Market Presence. The current market for the A340-600 and indeed, the A340-500, has experienced a precipitous fall in recent months, a trend that is expected to continue. The disposal of aircraft by existing operators continues but in a market that fails to generate any willing buyers. This has resulted in a significant fall in values in a matter of months as ever lower offer prices are made. The sale of multiple units at discounted prices has also contributed to the lower values. To some extent the market values for the A340-600 are now being dictated by latest offer prices rather than actual sales data. The premium applied due to full life maintenance status is also being eroded particularly with respect to the engine Life Limited Parts (LLPs). While this has traditionally been an arithmetical exercise, it has become increasingly apparent that the extensive “green” time remaining on the engines cannot be fully utilized in view of the restricted time that the A340-600 is expected to be in service. Moreover, the market for individual LLPs, should the engine be parted out, is limited as existing operators such as Lufthansa are cannibalizing out of service aircraft to maintain those that remain in service. Rolls-Royce also has no interest in buying spare LLPs are list prices.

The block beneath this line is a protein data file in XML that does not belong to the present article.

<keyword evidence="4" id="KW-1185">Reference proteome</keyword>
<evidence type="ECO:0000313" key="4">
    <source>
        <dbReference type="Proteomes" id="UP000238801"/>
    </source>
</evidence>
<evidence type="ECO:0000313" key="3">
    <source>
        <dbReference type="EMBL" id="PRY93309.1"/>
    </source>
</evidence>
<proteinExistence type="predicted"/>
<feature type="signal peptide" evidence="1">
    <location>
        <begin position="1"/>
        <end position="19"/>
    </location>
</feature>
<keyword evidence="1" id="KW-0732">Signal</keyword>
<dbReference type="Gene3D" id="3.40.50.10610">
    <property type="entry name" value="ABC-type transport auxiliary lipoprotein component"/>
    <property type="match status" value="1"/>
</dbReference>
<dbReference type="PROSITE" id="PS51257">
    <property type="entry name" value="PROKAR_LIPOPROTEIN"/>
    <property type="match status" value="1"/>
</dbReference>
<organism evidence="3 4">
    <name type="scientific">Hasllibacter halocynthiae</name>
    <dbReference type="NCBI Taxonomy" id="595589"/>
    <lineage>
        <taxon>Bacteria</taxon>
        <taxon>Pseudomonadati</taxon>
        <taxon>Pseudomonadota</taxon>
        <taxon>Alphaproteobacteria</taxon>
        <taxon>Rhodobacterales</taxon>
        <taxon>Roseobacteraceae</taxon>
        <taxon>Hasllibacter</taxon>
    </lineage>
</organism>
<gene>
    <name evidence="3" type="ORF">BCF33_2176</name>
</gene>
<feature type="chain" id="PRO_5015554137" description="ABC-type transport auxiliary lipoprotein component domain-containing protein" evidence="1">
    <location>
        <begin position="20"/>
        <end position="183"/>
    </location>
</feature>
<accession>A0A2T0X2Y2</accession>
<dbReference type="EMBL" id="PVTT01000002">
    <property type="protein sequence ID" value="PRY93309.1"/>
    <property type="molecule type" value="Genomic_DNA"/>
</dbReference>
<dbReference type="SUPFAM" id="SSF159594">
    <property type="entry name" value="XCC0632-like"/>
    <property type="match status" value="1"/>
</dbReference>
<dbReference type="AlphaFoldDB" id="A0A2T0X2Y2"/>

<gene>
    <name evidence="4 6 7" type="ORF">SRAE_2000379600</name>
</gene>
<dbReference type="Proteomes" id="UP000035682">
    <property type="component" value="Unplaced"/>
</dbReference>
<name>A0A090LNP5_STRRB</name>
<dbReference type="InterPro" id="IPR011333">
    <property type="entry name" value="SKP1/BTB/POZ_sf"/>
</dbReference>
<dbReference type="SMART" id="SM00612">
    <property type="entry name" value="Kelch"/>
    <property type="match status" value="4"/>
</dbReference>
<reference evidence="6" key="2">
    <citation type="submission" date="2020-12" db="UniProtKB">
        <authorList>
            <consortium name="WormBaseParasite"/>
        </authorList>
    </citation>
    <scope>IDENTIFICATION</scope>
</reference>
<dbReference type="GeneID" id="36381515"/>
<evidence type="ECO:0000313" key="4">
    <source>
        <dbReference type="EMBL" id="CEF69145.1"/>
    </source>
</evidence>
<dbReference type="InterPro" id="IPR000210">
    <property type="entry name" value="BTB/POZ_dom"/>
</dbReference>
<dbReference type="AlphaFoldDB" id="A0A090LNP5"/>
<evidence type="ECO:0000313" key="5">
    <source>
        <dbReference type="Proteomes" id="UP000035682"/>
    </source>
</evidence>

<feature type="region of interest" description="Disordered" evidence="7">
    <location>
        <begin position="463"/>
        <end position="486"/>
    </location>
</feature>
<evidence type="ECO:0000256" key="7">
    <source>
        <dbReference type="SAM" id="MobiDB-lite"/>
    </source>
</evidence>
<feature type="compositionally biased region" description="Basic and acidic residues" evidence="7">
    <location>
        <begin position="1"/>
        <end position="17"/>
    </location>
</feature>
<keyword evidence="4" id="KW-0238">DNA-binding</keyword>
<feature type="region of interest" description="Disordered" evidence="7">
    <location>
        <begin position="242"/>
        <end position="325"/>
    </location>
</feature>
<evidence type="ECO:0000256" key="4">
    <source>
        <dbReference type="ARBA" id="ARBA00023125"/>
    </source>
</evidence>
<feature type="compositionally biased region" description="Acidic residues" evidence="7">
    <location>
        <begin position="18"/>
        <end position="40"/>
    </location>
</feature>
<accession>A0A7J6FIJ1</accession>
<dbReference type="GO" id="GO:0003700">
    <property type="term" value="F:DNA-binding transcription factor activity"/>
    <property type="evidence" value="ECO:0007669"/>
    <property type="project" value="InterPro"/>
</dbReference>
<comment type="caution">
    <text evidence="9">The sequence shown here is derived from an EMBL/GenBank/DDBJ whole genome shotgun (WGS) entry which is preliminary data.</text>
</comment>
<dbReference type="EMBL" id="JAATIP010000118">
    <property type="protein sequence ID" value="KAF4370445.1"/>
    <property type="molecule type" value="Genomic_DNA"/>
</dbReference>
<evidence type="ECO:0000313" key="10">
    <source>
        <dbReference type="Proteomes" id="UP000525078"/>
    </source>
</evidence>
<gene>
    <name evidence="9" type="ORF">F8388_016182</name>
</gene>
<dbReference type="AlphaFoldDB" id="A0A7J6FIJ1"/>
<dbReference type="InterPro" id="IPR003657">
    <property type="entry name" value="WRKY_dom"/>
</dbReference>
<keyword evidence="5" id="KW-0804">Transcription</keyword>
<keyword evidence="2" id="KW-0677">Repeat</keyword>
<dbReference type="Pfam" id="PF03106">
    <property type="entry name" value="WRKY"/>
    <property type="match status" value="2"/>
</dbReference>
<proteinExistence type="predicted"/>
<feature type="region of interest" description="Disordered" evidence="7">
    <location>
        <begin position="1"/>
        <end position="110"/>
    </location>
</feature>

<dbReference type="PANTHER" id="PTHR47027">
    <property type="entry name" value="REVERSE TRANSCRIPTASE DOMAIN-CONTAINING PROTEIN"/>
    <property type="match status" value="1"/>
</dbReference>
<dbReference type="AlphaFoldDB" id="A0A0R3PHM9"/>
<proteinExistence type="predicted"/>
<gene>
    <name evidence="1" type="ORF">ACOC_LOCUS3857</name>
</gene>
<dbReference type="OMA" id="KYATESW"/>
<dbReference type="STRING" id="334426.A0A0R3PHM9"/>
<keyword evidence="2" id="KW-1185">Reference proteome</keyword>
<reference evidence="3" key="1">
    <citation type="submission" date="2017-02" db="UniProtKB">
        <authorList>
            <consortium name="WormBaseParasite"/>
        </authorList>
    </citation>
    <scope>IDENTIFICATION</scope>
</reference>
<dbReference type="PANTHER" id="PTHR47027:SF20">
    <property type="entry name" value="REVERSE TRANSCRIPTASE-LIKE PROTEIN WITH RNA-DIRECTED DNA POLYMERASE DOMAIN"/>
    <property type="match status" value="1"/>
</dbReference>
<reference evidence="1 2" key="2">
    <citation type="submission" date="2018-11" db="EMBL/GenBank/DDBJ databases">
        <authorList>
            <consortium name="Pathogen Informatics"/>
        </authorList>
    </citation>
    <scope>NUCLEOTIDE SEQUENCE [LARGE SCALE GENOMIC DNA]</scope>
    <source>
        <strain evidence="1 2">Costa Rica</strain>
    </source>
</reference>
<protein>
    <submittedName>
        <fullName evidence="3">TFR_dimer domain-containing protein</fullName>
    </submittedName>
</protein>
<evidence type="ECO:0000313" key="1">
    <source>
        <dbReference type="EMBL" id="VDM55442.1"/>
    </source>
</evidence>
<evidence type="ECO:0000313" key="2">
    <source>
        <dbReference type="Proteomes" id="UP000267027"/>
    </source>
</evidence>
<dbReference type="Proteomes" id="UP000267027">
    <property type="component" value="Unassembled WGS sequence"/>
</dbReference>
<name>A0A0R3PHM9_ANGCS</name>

Market Outlook. The market outlook for the A340-600, as evidenced by recent downward trends, is far from promising despite the best efforts of the manufacturers. Values can be expected to continue to fall even if they are already at virtually scrap levels. With a higher price of fuel and greater availability of used B777-300ERs are increasingly lower prices, there will be little appetite for the type. The “Museum Effect” is now pertinent for the A340-600.